I have a split-entry ranch home, which means that the ground floor varies
from ground level to about 3 feet below ground level. Ever since I
installed a toilet on the ground level on an existing waste system setup
there has been a tendency for the toilet to either back up or go down slowly
if it's flushed when the washing machine is on, or for awhile after it shuts
off. The washing machine drain pipe is located a few feet downstream of the
toilet. I've had the waste line Roto-Rootered several times all the way out
to the sewer connection at the street, each time resulting in a slight, but
temporary improvement. The Roto-Rooter guys have told me that there were no
significant blockages but that there might be a slight kink in the line
under my front yard, resulting in a section of the line actually pitching
upward. This would be extremely expensive to fix so I'd like to avoid it if
possible. Would an upflow toilet help? Any advice you can provide would be
Let me correct an inaccuracy in my message. The washing machine is about 4
feet away from the toilet but its drain pipe goes into the ground right
behind the toilet, so the wastewater from both probably meet only a short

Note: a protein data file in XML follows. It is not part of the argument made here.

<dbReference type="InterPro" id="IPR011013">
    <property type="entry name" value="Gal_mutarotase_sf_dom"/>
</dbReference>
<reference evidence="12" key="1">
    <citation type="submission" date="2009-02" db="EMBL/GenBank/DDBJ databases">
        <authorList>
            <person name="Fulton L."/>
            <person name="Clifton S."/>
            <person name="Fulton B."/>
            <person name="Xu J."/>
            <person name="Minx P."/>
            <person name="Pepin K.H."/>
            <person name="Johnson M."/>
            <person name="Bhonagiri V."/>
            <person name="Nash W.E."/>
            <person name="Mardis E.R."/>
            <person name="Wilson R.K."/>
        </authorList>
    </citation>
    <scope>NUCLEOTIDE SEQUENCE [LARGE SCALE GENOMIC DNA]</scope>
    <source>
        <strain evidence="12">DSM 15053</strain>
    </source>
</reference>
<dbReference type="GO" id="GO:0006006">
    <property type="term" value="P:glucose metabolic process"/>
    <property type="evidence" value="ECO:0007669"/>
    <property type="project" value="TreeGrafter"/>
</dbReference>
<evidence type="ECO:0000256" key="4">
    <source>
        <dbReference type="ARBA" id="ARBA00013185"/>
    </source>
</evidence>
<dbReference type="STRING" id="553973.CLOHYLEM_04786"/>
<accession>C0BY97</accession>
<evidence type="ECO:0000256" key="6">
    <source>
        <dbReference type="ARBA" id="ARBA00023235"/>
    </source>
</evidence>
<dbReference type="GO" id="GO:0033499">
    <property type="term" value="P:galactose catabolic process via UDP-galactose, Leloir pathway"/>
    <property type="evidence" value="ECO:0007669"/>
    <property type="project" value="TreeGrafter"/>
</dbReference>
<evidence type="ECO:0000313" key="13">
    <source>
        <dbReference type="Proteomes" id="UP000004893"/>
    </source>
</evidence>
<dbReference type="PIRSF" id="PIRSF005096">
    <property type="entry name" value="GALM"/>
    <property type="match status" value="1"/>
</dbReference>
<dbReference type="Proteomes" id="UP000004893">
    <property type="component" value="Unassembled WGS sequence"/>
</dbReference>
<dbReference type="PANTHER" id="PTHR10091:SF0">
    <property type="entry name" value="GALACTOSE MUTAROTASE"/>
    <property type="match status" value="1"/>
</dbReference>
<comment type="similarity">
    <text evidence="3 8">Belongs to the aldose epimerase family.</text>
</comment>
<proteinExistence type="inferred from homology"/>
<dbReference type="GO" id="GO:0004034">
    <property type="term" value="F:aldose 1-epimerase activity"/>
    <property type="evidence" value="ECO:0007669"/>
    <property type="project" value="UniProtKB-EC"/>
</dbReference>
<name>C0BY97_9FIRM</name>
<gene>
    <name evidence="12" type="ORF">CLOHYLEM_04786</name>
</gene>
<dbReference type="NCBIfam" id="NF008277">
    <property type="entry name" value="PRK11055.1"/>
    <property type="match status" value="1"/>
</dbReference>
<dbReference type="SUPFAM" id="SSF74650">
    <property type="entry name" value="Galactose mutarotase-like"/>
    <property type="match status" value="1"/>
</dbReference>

distance from the toilet.
I saw the hole in the floor and I just put on a wax ring and set it down and
connected the water supply. I thought that the existing venting would take
care of it since the new toilet dumps into the same waste pipe as the
upstairs toilet. Maybe I should just have a plumber look over the whole
setup, which is completely out in the open on the other side of the wall,
which is the furnace room. Several Roto-Rooter guys looked at it and didn't
say that anything was wrong. Not meaning to be too cynical, but maybe the
Roto-Rooter guys just wanted to be able to keep coming back!
I've timed the upstairs and downstairs toilets, and even when there's no
conflict with the washing machine, the downstairs toilet consistently takes
4 seconds longer to empty the bowl than the upstairs toilet. (They both
have 1.6 gallon flushes.) Does that pretty much prove the theory about the
Sounds like you installed your toilet over a floor drain which means the toilet
now double trapped. This will never work right. The toilet needs 3" minimum
line that is vented but not trapped.
I thought that the existing venting would take
The house was new at the time. The hole was all set up with a toilet
flange, etc., so I assumed that the builder vented it. I'll have to sort
through the maze of 2", 3" and 4" pipes on the other side of the wall to
figure out if it's actually vented properly.
HomeOwnersHub.com is a website for homeowners and building and maintenance pros. It is not affiliated with any of the manufacturers or service providers discussed here.
All logos and trade names are the property of their respective owners.